The Great Synagogue of Edirne stands out with its magnificence as well as with its architectural features. Vienna's Great Synagogue which was the prime model for the Edirne Synagogue was burnt down during the Kristallnacht by Nazi Party sympathizers. As the synagogue in Vienna was irrevocably destroyed due to racism and anti-Semitism, a house of prayer modelled after it, is being brought to life by the endeavours of General Directorate for Foundations and Turkish Jewish Community
Çorlu was always the home of a small Jewish community. They had their synagogue which was in regular service. But the Jews who suffered during the various wars, gradually left the town. Today there are no jews inÇorlu, and the synagogue has been turned into a mosque. But it has been restoored in corcondance with the original design, without changing the ceiling decorations and the column capitals. The former Çorlu Jews who now live abroad, come to visit the places where their ancestors lived and they beefy visit the mosque as well.
Mekor Haim Synagogue : The Jewish Community has now vanished from the town. As the quorum needed before the synagogue could be used, religious services ceased when the town had a Jewish population of under 10. Every October, Jewish people from İstanbul gather together in the 120 year old synagogue to celebrate Shabbat (a day of rest and spiritual rejuvenation). Blessings are made and candles are lit.
Izmir had a thriving Jewish community since Roman times
Beth Israel the largest built in 1907 in Karatas
Seniyora which may take the name from Dona Gracia Nasi, Duke Jospeh Nasi’s mother-in-law
Bikur Holim , adjacent to the former Jewish Hospital in Cankaya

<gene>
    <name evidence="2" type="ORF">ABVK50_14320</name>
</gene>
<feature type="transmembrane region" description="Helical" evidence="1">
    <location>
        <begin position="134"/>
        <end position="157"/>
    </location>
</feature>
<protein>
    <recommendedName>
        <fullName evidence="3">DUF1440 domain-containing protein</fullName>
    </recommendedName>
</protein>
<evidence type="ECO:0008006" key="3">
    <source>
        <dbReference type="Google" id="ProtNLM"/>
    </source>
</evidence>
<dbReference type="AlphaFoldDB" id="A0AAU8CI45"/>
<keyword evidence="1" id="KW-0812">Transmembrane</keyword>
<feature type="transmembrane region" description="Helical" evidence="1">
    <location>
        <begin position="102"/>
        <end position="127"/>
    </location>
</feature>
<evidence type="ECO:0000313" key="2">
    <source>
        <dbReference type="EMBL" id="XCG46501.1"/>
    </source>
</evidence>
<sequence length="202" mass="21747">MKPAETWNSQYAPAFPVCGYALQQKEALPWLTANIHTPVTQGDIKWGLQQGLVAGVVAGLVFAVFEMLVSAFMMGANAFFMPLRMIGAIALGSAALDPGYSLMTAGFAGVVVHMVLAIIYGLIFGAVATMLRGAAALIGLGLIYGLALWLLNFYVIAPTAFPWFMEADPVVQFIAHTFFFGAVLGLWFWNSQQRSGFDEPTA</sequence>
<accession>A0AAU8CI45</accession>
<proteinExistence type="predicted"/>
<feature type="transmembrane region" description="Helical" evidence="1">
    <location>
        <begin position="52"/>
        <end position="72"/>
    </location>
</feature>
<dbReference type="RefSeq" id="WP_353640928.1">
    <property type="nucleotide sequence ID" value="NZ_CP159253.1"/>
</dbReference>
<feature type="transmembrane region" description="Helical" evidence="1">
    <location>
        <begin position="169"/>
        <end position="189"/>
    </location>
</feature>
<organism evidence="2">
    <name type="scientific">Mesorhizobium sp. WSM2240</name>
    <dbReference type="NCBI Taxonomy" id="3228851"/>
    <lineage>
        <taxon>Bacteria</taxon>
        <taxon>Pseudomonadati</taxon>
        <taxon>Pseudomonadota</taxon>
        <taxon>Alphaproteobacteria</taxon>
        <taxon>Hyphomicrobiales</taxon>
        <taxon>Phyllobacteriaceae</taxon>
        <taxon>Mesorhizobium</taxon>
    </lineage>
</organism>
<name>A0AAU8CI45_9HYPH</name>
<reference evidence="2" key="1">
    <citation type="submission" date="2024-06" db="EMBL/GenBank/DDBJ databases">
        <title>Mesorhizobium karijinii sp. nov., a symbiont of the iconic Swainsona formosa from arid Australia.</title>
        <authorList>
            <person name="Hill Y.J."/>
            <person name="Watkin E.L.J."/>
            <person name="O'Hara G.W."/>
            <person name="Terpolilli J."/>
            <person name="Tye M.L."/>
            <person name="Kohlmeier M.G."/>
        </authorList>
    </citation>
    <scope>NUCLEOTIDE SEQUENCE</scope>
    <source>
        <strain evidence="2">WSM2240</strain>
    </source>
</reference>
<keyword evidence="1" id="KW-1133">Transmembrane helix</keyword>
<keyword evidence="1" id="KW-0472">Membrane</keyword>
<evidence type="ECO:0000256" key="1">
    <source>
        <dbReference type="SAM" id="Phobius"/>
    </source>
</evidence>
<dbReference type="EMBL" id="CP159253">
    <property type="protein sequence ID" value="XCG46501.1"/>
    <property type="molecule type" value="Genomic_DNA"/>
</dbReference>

Algazi , known as Kal de ariva built in 1724 by the Algazi family
Shalom dated from early 17th century
Rosh Ha_Har , relatively small synagogue built in the 19th century
Kahal Kadosh is operating as conservatory
Manisa - Sardis
Sardis the capital of the ancient kingdom of Lydia and home King Croesus (560-546 BC),.
Ancient Sardis had a very large and prosperous Jewish community, which produced the largest ancient synagogue outside of Palestine. Christianity arrived in the 1st century AD and Sardis was one of the Seven Churches of Revelation. Sardis now lies entirely in ruins and is an archaeological site in the village of Sartmahmut with ongoing excavations.
Adana synagogue is only for wedding ceremonies, funerals and special occasions
Samanpazarı Synagogue (Center): Jewish Community living in Ankara worship in this synagogue. The synagogue is opened only for wedding ceremonies, funerals and special occasions. The Ankara synagogue was restored in 1907 by an Italian architect.
The Jewish comunity in Gaziantep used to talk Arabic at home and Turkish in their business life. They were occupied with trade.
It is thought that the Gaziantep synagogue is a temple built in the 10th century. Unlike the other synagogues, there are no prayer seats in this one The Worshppers used to sit on the carpets or rush mats when they were praying.
The synagogue has been restored in 2012 due to teamwork of the jewish comunity in Turkey and the government,
The Antakya Synagogue is located in Antakya, near the border with Syria. It serves the few remaining members of the once thriving, 2,300-year old Jewish community of ancient Antioch (now largely composed of descendants of Syrian Jews)